President Barack Obama unveiled his plan this week to reduce carbon emissions from coal-fired power plants by 30 percent by the year 2030. The move announced by EPA Administrator Gina McCarthy was intended to show the world that the United States would lead the way in thwarting climate change.
According to USA Today, the controversial 645-page plan, expected to trigger legal challenges, sets different reduction targets for each state and gives them flexibility in how to achieve them. Yet it aims for a 30 percent national reduction of heat-trapping CO² emissions, from 2005 levels, by 2030 — an amount that the EPA says is equal to annual emissions from powering more than half of U.S. homes.
The rule will not take effect for at least two more years. Obama has asked the EPA to finalize it in June 2015 and initially wanted each state to submit its plan by June 2016. The EPA proposal gives states until 2017 or, if they make joint efforts with other states, 2018.
Clean air is a noble cause. There are many people who suffer from breathing problems that are brought on from air pollution in this area. In a three-county area along the Ohio River, there are five active coal-fired generation plants of varying sizes on either side of the river. Those plants represent literally hundreds if not thousands of jobs in our community/region.
Long before Obama came forth with his plan, the power plants had been feeling the squeeze from environmentalists. Costly scrubbers and new technology had to be installed to reduce carbon emissions and pollutants. Some plants like Beckjord Station in New Richmond in Clermont County have become too antiquated to improve. Duke Energy Ohio anticipates it will retire all six, coal-fired units at Beckjord Station by Jan. 1, 2015.
The nearly 60-year-old power plant has become cost-prohibitive to operate. With these increased demands in reducing carbon emissions other older plants will follow suit. There are more than 600 coal-fired power plants in the United States today.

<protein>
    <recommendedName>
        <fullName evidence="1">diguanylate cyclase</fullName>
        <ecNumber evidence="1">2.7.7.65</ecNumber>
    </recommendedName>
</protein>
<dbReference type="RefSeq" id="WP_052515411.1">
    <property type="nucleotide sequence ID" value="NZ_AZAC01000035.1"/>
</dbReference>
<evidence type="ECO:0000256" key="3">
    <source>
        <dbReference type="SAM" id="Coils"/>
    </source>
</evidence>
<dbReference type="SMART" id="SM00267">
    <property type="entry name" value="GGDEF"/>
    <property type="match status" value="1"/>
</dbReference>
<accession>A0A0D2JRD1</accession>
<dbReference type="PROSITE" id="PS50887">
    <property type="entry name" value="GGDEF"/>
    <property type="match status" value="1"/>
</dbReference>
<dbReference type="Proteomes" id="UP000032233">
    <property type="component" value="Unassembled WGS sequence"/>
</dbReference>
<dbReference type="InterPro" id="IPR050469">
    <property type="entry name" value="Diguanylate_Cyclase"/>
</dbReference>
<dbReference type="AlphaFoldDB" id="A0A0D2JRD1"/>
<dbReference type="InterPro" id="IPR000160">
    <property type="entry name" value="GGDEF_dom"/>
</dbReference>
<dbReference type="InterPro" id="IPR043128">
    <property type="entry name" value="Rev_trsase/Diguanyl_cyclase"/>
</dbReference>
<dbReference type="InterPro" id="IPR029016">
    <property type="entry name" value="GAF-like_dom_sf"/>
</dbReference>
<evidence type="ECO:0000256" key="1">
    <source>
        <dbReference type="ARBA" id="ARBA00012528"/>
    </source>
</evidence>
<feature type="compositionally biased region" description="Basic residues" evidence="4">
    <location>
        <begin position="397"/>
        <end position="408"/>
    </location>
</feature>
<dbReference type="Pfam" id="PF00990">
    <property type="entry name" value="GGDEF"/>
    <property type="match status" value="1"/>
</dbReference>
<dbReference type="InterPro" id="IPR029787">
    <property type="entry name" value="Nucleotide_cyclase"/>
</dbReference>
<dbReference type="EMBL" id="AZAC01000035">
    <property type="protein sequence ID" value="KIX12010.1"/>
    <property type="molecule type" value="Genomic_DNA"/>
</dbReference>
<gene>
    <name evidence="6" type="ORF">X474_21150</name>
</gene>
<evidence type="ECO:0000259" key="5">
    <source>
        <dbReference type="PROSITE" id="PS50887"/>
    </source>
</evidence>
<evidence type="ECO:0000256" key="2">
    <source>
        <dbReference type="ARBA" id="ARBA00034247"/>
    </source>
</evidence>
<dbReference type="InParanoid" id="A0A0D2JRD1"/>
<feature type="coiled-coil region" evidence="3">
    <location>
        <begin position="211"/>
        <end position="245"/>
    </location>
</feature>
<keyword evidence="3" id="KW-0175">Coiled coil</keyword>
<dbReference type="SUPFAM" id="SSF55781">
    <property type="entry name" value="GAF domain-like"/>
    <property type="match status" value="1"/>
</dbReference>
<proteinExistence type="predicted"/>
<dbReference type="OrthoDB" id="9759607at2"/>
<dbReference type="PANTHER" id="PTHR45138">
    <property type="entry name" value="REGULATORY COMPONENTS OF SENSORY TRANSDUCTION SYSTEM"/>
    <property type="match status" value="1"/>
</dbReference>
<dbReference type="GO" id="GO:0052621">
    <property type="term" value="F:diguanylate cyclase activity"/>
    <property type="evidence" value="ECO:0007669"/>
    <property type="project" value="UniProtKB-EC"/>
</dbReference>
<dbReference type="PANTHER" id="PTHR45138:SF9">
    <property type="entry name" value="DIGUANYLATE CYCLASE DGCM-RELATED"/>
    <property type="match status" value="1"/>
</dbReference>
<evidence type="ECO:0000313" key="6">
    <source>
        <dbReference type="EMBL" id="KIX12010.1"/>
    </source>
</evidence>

It’s almost laughable to read that groups like Environmental Entrepreneurs state that the new standards will mean for Ohio “More jobs, less carbon pollution.” Certainly less carbon, but more jobs?
Maybe more jobs in Columbus or in Cleveland, but southern Ohio stands to lose substantially economically if this is pushed forward too quickly. Businesses are not going to come to southern Ohio to build windmills and solar panels. There’s no way enough of those could be manufactured here to replace the number of jobs that would be lost if the coal-fired plants were shuttered in the next 10 years.
A U.S. Chamber of Commerce study on this issue states that hundreds of thousands of jobs in the U.S. would be lost if this plan is allowed to move forward.
In the recent election there were four Democrats running for the Second Congressional District seat. Each was surprised somewhat when we brought up the issue of coal-fired electric plants. Each one agreed that the time was not right, that a transition had to take place. Something had to be in place to help transition these workers or the results would be disastrous to the local economy.
Just like when steel left southern Ohio. Just like when tobacco left southern Ohio. Just like when manufacturing left southern Ohio. We are in trouble again and it is going to be a hard fall if our local politicians — U.S. Senators Rob Portman and Sherrod Brown, and Congressman Brad Wenstrup don’t stand up for us in Washington on this matter. Equally as important are the forthcoming steps being required of state government. State Representatives Doug Green and Dr. Terry Johnson as well as State Senator Joe Uecker need to step up and make sure this does not get out of hand too quickly.
Coal-fired generation plants are here because of the Ohio River and the relatively easy access it provides to West Virginia and Kentucky coal. It’s not windy here. It’s not extremely sunny here. Gas is not overly abundant here. Neither are good paying jobs.